Of the 15 presenting, some were already participating in the program; others were potential participants. Some made the HANA connection in their pitches; some did not. Dr. Madden suggested (and a panel of partners from technology investment companies from the area agreed), “Big data is over-hyped. It is a new name for something we have been doing for the last five years.” But he also acknowledged awareness of and access to new data as a result of the convergence of some major trends. We have the digitization of data. We’re collecting more because of the emergence of inexpensive sensors, access to cheap computing and storage and an increasingly connected world.
While it might be over-hyped, big data is not going away any time soon. There is still plenty of opportunity based on current solutions’ inability to handle the volume of data that already exists and is emerging from these trends. That’s probably a good thing for SAP and other vendors jumping on the in-memory and big data bandwagon. Right now SAP HANA’s value proposition needs big data. But do customers and prospects see that? And do they see HANA as the solution?
It is clear that those bright technologists presenting their ideas recognize this opportunity and HANA’s potential. As do the 170 live customers of HANA and the other 40-50 that have HANA projects underway. But this is still a very small sample of the 232,000 SAP customers worldwide, 80% of which are small to medium size enterprises (SMEs). Does the typical SAP customer (or prospect) understand what HANA can do for them? The answer isn’t just, “No.” The real answer is, “Hell no!”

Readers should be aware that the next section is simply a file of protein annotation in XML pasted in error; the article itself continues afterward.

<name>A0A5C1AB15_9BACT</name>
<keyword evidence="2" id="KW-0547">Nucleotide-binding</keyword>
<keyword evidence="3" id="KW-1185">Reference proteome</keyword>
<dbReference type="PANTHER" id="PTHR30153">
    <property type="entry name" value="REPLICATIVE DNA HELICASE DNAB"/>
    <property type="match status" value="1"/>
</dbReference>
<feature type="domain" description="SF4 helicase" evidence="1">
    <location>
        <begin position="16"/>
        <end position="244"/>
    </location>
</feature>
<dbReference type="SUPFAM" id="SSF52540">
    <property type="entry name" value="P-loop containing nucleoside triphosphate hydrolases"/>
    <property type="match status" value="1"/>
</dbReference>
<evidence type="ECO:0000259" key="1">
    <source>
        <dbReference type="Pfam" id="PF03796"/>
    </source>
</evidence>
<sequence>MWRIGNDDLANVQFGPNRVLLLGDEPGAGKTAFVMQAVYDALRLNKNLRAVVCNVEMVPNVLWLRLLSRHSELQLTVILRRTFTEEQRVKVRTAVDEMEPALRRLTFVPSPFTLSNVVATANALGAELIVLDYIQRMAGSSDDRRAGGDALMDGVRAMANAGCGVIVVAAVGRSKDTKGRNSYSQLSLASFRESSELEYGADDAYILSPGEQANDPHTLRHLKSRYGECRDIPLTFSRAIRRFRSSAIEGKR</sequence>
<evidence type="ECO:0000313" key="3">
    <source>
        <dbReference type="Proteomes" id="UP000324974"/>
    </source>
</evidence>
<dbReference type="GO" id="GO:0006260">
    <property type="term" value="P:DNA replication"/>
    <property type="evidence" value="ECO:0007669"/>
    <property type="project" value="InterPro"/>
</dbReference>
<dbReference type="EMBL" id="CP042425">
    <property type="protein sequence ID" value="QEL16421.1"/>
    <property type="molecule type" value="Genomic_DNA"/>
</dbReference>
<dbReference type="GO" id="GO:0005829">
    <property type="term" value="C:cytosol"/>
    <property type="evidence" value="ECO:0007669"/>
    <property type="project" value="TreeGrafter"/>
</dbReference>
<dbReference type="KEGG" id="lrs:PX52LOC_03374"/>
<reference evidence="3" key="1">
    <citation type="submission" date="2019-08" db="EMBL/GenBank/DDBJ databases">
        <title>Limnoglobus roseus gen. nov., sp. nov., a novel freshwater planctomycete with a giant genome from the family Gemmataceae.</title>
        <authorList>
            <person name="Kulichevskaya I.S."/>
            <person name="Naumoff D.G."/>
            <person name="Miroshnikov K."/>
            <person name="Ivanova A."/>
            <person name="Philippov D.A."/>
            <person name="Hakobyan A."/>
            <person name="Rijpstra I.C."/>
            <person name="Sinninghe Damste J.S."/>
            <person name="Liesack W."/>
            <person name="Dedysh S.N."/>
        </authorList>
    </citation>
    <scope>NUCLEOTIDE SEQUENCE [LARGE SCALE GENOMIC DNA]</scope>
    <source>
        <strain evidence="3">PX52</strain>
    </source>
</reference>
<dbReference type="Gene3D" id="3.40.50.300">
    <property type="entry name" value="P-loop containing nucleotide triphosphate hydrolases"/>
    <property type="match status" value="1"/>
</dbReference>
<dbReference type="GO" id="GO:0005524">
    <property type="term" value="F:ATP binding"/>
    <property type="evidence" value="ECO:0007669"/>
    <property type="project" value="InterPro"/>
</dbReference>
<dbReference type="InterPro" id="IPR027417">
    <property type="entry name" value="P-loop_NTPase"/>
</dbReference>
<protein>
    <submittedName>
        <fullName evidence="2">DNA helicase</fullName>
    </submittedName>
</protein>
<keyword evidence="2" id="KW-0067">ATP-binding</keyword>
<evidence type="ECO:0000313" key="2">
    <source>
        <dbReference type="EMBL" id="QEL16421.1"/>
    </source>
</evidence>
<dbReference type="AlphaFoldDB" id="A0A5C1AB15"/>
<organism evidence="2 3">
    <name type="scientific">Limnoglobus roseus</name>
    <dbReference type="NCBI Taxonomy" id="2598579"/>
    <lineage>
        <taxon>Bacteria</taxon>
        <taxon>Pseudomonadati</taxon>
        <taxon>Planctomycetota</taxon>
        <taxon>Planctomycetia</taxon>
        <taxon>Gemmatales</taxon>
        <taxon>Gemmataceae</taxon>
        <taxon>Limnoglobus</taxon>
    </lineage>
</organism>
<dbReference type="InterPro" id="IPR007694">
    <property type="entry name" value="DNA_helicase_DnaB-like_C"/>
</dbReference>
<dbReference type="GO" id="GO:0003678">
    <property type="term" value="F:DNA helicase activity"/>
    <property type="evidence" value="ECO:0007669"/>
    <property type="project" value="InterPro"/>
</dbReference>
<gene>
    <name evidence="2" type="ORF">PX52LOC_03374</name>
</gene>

SAP’s single biggest challenge in bringing HANA to market is not in developing the technology, but in describing it in a way that helps average business people understand what it can do for them. So far SAP has largely described it as an elegant technical solution in search of a problem. It also suffers from having initially described HANA as an in memory alternative to a traditional database. Dennis Howlett has summed it up the best of any I have seen so far in saying,
“HANA is much more than that. While it might have started out as a poorly thought out (Oracle competitive) database play, it is a development environment that is providing ISVs with extraordinary opportunities to rethink business processes as well as providing the real time platform for both analytics and the transactional systems.”